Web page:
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Our final Day

We began our last morning by visiting a local baby fair to see what is available for Nairobi families. We met one of the women from our training at the fair, she had already booked the booth and was advertising herself as a doula (and childbirth educator from her Lamaze training last year).

We then stopped at a local book store to see what pregnancy and childbirth books were available to the women of Nairobi. Nearly everything we found was out of the UK. We took note of a few titles and will offer suggestions for suitable substitutes for the DONA reading list if necessary.  I am happy to say I found a cookbook put together by a Kenyan woman with a local cooking show.  I now have the recipe for Mandazi!

We toured the walking safari at the national park, which was similar to a zoo with fewer animals and larger habitats. At the edge of the safari is a stream that separates the walking safari from the rest of the park. One of the workers was explaining that all the animals of the park are free to roam there, and sometimes guests are able to see lions stopping by for a drink. But on our visit we were only able to watch a crocodile sunbathe. It does turn out that crocodiles are native to Nairobi, although I would never have imagined they were this far south.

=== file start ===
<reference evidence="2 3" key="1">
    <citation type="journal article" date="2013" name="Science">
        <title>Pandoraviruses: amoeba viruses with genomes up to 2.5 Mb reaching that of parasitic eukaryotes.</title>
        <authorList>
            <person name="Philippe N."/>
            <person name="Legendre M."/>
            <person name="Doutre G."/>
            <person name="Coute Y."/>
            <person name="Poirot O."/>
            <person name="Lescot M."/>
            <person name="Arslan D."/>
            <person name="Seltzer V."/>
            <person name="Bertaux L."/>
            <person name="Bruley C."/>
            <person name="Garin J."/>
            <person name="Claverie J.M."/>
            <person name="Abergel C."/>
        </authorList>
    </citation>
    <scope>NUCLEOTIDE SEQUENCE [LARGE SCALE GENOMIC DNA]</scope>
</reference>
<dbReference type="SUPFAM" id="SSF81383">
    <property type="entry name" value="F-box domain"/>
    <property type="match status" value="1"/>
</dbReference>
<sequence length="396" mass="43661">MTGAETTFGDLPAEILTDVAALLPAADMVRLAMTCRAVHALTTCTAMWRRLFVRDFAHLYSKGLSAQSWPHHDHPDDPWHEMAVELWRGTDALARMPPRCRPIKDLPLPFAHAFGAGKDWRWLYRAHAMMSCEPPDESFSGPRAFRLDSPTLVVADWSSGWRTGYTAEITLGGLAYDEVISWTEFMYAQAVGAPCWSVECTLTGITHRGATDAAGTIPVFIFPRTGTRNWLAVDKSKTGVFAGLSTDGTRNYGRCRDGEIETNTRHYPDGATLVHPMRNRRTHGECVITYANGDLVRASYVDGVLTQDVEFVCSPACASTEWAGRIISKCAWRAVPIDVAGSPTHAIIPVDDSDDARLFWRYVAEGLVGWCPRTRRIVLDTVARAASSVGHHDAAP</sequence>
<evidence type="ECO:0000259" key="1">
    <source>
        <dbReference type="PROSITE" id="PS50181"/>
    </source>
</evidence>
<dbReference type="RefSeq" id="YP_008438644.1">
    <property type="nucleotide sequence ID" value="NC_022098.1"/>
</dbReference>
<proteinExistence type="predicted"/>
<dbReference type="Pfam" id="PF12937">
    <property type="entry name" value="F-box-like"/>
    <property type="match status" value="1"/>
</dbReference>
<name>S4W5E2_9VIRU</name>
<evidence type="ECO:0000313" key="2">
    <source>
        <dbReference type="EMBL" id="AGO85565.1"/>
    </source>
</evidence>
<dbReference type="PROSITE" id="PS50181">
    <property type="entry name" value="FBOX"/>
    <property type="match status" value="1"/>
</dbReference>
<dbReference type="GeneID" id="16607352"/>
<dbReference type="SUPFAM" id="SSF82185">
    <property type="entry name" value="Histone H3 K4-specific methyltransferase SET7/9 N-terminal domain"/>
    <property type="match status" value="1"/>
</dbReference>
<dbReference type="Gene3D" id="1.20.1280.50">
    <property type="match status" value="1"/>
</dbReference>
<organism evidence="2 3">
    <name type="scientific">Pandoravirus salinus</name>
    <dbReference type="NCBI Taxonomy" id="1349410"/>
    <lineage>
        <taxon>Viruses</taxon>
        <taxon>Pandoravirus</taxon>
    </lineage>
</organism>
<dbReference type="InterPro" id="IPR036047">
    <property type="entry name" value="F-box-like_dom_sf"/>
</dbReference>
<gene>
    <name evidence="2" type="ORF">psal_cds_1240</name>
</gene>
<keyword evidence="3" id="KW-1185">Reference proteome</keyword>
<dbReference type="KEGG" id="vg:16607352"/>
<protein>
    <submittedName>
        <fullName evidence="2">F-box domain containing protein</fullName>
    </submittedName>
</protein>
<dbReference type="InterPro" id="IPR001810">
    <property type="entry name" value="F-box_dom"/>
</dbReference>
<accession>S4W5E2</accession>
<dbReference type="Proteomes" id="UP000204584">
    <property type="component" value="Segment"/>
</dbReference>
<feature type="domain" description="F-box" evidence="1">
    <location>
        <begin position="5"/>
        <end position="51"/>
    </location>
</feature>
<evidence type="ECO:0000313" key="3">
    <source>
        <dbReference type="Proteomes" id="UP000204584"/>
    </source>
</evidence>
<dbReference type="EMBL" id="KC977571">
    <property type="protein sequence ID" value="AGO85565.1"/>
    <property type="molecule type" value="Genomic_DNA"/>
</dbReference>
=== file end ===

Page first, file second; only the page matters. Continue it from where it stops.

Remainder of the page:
After lunch we visited another tourist sight to view the various dances and national costumes of the people of Kenya.  Some were more lively than others, and if you get a chance ask Tammy to do what we now refer to as the “Mine is Bigger than Yours” Dance.

We ended our day with a short walk to purchase some kangas because we were unlucky at finding them at any of the tourist shops. I am leaving Nairobi without soccer jerseys for the boys. What a strange world we live in that it is easier for me to order a Kenyan national team jersey from the United States than it is to actually find one in Nairobi.

 

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Jennifer Vanderlaan CNM MPH is the author of the BirthingNaturally.net website. She has been working with expectant families since 2000, training doulas, childbirth educators, and midwives. She has worked with midwives in Central America and Sub-Saharan Africa. Her interest in public health grew in 2010, and she is now a PhD student learning to become a producer of knowledge.

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